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As to the revolutionary rulers of France themselves, we are sorry to say her indignant denunciation of them is exactly what, if she had now been among us, she could not have hesitated to utter concerning some of our own Reformers.

Judgment, memory, comparison, combination, and deduction, afford human sagacity but slender assistance in its endeavours to develope their future plans. We have not even the data of consistent wickedness on which to build rational conclusions. Their measures, though visibly connected by uniform depravity, are yet so surprisingly diversified by interfering absurdities, such is their incredible eccentricity, that it is hardly extravagant to affirm that improbability is become rather an additional reason for expecting any given event to take place.'-Remarks on the Speech of M. Dupont.

But we must now prepare to shut these volumes. The sisterhood drop away from before us one by one, and the sterling sense and worth of every one of them are successively exhibited in the most touching manner in the details of a Christian death-bed. We have been dealing largely in quotation, but we are sure every reader will thank us for transcribing a page out of the correspondence of the late venerable Bishop of Limerick, just published, in which his lordship gives an account of a visit which he paid at Barley Wood in September, 1817, shortly after the death of Sarah More.


Feeling, as they do very deeply, the sad breach made in their circle, they are wisely, cheerfully, and piously submissive to this appointment of Providence; and neither their talents nor vivacity are in the least subdued. Patty is suffering, with exemplary patience, the most excruciating pain; not a murmur escapes, though, at night especially, groans and cries are inevitably extorted; and, the moment after the paroxysm, she is ready to resume, with full interest and animation, whatever may have been the subject of conversation. Hannah is still herself: she took Charles Foster and me a drive to Brockley Combe; in the course of which, her anecdotes, her wit, her powers of criticism, and her admirable talent of recitation, had ample scope. On the whole, though not unmingled with melancholy, the impression of this visit to Barley Wood is predominantly agreeable,-I might, indeed, use a stronger word: differences of opinion there do, it cannot be denied, exist; but they are differences, on their part, largely the growth of circumstances; differences, too, which will vanish before the earliest beams of eternity: I parted with them, as noble creatures, whom, in this world, I never might again behold; and while I felt some pangs, which I would not willingly have relinquished, it was with deep comfort that I looked forward in hope to an hereafter, when we might meet without any of those drawbacks, in some shape or other, inseparable, perhaps, from the intercourse of mortals.'-Bishop Jebb's Letters, vol. ii. pp. 333,4.

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Our readers can hardly need to be reminded of the painful interest with which all orders of people heard, about 1828, rumours that pecuniary distresses were likely to trouble the closing period of Mrs. More's life. Her establishment at Barley Wood had got into sad confusion after the death of her sister Martha, who had through life been the manager of their domestic details,-dishonest and dissolute servants had wasted her substance,—and for a season it was doubtful whether enough remained to secure her the comforts to which she had been accustomed. In the end, however, it turned out that, though she must consent once more to change her place of residence, there would be no necessity for altering, in any essential respect, the style of her household economy. She removed to Clifton; and there, as has been already mentioned, she at last quietly and placidly ceased to breathe' in the September of last year. The account of her latter days, contributed to Mr. Roberts's book by her friend and physician, Dr. Carrick, is so interesting, that we would willingly extract it entire; but we can only give these fragments :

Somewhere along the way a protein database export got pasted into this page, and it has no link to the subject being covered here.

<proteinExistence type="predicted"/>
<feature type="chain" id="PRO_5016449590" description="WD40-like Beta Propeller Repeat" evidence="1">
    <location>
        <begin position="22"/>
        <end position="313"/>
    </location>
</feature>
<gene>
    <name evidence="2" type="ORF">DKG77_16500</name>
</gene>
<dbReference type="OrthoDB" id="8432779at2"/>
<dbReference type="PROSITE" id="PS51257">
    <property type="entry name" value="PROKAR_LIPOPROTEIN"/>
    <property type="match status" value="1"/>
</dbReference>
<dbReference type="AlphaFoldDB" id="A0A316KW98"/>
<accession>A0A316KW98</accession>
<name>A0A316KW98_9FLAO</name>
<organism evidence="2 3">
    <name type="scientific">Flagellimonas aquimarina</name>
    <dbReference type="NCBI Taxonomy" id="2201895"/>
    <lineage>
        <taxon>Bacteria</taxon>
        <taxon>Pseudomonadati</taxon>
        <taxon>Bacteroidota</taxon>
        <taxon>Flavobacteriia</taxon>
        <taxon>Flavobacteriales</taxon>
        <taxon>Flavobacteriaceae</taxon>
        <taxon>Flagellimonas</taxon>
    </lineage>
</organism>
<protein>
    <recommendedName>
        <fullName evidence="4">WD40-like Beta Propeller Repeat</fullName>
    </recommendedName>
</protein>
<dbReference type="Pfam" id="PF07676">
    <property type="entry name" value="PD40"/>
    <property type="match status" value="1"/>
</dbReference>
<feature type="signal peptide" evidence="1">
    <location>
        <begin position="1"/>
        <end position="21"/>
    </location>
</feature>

From the time Mrs. More removed to Clifton, her health was never otherwise than in a very uncertain and precarious state, and she seldom continued beyond a few days exempt from some attack of greater or less severity. ..

To the friends and admirers of Mrs. Hannah More, it was painful during her latter years to see those great and brilliant talents, which had justly raised her to the highest pinnacle of celebrity, descending to the level of more ordinary persons. Yet there was this consoling circumstance in the case of this admirable woman; that while the grand and vigorous qualities of her mind submitted to decay, the good, the kind, the beneficent, suffered no diminution nor abatement, to the last moment of consciousness. Age, which of necessity shrinks and impairs the bodily powers, generally blunts sensibility, and narrows the social virtues. The soul which in youth, and in the prime of life, teemed with every liberal and benevolent quality, is not unfrequently observed to grow cold and insensible, parsimonious, and even avaricious, when sinking into the grave. With this remarkable woman it was signally the reverse. Her beneficent qualities not only suffered no abatement, but expanded with her years.

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So long as her intellectual faculties remained but moderately impaired, her wonted cheerfulness and playfulness of disposition did not forsake her; and at no period of her declining life did an impatient or querulous expression escape her lips, even in moments of painful suffering.

It seems worthy of remark, that as it pleased the Almighty to protect this distinguished woman to a very advanced period of life, from the infirmities of temper, which often tend to render age both unamiable and unhappy, so it likewise accorded with his goodness to spare her from many of those bodily infirmities, which usually accom


pany length of years. To the very last her eye was not dim: she could read with ease, and without spectacles, the smallest print. Her hearing was almost unimpaired; and until very near the close of life, her features were not shrunk, nor wrinkled, nor uncomely, and her person retained to a considerable degree its wonted appearance, as at a much earlier period. Even to the last, her death-bed was attended with few of the pains and infirmities which are almost inseparable from sinking nature.'-vol. iv. p. 299–304.